Dauphin, who recorded the conversations, told Frederick that the courier would be carrying $40,000 or $50,000 in “stolen or fraudulent checks that needs to be bust down,” according to the affidavit, written by FBI special agent Donald Morin. Frederick agreed to protect him from possible robbers.
On four occasions, Frederick escorted the courier to and from the check-cashing store, while under FBI surveillance. He was paid $200 each time, for a total of $800, the affidavit said. When Dauphin handed over the cash payments in a Winn-Dixie parking lot, Frederick was recorded saying: “That s--- feels crispy.”
Dauphin, who in June was sentenced to one year and two months in prison but has still not surrendered, is expected to testify for prosecutor Robin Waugh at Frederick’s trial.
The FBI’s sting operation didn’t end with Dauphin. The FBI quickly found a replacement, persuading another Miami cop to work undercover in a new sting operation.
That replacement was Bazile.
Wired up just like Dauphin, Bazile asked his friend, Frederick, if he would be interested in supplying the names, dates of birth and Social Security numbers of people for a tax-refund scam, according to the FBI affidavit and other court records. Last October, Bazile paid his colleague $600 in cash, for turning over two lists with 52 IDs taken from a police database with drivers’ licenses and other personal information.
FBI agents confronted Frederick in January about the illicit protection work and stolen identities, and he “acknowledged” both crimes, the affidavit said.
On a parallel track, FBI agents and Miami detectives had suspected Bazile was using his access to the same police database to steal people’s IDs for seeking fraudulent income-tax refunds.
Investigators came to learn about Bazile’s illicit activity after Fort Lauderdale police had stopped his step-brother, Jean Baptiste Charles, in a rented Mercedes-Benz in 2011. Among the items found in the car: 10 pre-paid debit cards with 25 different people’s tax refunds loaded onto them totaling about $31,000.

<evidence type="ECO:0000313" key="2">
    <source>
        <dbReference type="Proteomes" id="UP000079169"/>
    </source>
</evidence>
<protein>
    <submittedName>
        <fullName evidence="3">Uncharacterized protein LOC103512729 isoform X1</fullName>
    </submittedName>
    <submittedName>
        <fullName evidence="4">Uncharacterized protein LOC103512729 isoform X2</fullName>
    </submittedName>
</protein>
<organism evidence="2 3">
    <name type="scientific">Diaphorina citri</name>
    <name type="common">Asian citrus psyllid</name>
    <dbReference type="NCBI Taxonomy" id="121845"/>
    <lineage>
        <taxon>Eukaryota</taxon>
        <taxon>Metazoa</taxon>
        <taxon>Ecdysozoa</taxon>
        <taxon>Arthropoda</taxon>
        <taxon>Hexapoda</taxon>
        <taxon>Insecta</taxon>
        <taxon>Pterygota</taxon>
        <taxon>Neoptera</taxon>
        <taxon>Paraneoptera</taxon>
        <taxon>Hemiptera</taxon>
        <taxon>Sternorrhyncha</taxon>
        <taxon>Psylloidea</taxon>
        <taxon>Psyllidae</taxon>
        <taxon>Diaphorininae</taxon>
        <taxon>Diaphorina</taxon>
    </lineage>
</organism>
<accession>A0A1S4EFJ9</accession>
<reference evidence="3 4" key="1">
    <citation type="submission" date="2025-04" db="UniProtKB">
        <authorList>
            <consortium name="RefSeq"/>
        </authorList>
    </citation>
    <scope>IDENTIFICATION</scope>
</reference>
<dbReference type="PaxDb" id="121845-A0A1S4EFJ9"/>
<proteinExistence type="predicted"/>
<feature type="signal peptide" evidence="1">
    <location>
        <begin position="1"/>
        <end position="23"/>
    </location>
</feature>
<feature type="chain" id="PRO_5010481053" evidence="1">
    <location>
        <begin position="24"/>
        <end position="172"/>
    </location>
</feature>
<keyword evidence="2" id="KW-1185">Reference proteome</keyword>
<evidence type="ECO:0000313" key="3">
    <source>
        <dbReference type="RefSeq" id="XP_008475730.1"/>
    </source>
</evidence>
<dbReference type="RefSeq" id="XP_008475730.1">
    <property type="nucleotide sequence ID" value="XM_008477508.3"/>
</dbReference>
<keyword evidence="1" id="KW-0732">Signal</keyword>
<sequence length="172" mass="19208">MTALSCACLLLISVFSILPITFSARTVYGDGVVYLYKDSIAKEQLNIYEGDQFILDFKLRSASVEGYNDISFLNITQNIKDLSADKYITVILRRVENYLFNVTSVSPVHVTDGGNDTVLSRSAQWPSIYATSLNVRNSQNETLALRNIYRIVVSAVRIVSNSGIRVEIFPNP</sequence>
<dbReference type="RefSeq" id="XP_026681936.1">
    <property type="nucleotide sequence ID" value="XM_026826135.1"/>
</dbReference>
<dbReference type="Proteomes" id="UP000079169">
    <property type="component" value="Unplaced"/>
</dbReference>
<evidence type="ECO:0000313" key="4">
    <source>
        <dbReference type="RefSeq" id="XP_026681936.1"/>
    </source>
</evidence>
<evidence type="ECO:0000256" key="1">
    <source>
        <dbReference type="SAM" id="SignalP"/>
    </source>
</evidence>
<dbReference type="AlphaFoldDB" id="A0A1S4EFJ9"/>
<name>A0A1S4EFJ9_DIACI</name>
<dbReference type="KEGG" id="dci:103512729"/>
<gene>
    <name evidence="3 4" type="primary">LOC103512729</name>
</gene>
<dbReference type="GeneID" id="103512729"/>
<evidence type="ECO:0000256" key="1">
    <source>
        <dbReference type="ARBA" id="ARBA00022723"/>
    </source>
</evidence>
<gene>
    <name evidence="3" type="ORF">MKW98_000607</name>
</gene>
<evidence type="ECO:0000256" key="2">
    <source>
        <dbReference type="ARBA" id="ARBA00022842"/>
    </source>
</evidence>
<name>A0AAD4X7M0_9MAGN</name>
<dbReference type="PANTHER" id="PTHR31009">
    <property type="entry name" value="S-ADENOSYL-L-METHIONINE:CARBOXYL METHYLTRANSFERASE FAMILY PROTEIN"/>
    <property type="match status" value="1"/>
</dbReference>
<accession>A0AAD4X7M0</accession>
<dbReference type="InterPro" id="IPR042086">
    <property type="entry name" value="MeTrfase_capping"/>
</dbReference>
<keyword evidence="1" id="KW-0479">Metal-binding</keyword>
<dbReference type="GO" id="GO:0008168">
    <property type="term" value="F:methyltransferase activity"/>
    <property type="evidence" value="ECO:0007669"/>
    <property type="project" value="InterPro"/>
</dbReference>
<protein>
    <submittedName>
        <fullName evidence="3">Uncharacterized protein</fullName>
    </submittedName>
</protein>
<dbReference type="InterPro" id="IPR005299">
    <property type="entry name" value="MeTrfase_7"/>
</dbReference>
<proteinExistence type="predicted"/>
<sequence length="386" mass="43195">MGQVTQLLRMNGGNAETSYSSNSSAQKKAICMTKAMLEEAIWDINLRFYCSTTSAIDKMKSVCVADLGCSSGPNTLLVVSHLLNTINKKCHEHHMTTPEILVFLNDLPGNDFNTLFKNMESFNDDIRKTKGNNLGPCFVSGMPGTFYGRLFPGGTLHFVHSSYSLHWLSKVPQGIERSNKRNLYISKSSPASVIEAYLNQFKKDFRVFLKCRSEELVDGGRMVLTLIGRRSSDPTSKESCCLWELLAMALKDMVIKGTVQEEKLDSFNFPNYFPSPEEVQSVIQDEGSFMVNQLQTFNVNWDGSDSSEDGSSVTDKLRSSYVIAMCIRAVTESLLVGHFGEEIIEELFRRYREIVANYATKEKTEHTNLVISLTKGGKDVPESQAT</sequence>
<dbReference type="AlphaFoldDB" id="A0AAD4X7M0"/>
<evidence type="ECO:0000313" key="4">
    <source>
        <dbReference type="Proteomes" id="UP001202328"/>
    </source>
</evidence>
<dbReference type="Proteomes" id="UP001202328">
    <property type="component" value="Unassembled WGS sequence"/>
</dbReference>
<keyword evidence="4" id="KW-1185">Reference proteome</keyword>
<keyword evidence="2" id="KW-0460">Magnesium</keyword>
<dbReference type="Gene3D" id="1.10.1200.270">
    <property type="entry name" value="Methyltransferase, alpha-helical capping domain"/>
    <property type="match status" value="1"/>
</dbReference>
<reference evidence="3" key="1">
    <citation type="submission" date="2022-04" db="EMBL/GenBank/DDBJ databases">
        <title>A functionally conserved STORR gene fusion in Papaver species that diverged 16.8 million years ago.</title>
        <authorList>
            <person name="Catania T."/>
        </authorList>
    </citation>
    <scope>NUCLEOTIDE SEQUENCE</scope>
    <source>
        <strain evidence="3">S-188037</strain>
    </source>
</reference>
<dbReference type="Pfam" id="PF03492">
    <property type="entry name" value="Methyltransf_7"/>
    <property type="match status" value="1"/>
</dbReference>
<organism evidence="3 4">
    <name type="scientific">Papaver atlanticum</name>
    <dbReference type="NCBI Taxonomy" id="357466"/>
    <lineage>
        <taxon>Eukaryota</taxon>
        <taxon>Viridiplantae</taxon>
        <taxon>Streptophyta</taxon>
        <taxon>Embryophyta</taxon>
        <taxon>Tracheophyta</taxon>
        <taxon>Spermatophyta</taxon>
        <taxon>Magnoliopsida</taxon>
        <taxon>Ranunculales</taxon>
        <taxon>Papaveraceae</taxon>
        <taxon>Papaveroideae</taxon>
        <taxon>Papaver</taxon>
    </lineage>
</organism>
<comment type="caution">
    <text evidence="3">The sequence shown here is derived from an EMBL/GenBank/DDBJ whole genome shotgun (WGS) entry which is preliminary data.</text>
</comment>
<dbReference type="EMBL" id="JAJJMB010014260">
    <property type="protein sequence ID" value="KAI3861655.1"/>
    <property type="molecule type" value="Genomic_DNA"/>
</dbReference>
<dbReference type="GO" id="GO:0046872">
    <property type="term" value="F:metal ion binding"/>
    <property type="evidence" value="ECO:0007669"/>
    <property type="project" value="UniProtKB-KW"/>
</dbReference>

Investigators found that Bazile had supplied three of the names on those debit cards to his step-brother, Charles, with whom he lived (Charles later pleaded guilty and was sentenced to 3 1/2years in prison).
With that evidence, investigators installed a tracking device on Bazile’s police-issued laptop computer and found he ran more than 1,000 “suspicious” searches of people’s names in the Florida Department of Highway Safety and Motor Vehicles database, according to a second FBI affidavit.
Investigators also found that Bazile obtained personal information for hundreds of women with the same last names, such as Rogers, Gonzalez, Martinez, Lopez and Sanders, who were between 57 and 61, according to the FBI affidavit. Bazile filed nearly identical tax returns — with fabricated income information — in their names, claiming that each had earned unemployment compensation of $6,500, the affidavit said. He sought refunds up to $1,700 each.
Investigators also obtained ATM photos of Bazile as he withdrew thousands of dollars on debit cards loaded with the refunds issued by the Internal Revenue Service, prosecutor Michael Berger said in court papers.
When investigators confronted Bazile last October, he signed a written confession, admitting he used the state database and withdrew money from the ATM machines on the debit cards, according to the affidavit.
Bazile, whose lawyer unsuccessfully tried to suppress certain evidence obtained by federal agents, admitted that he collected between $130,000 and $140,000 in unlawful tax refunds in 2011-2012.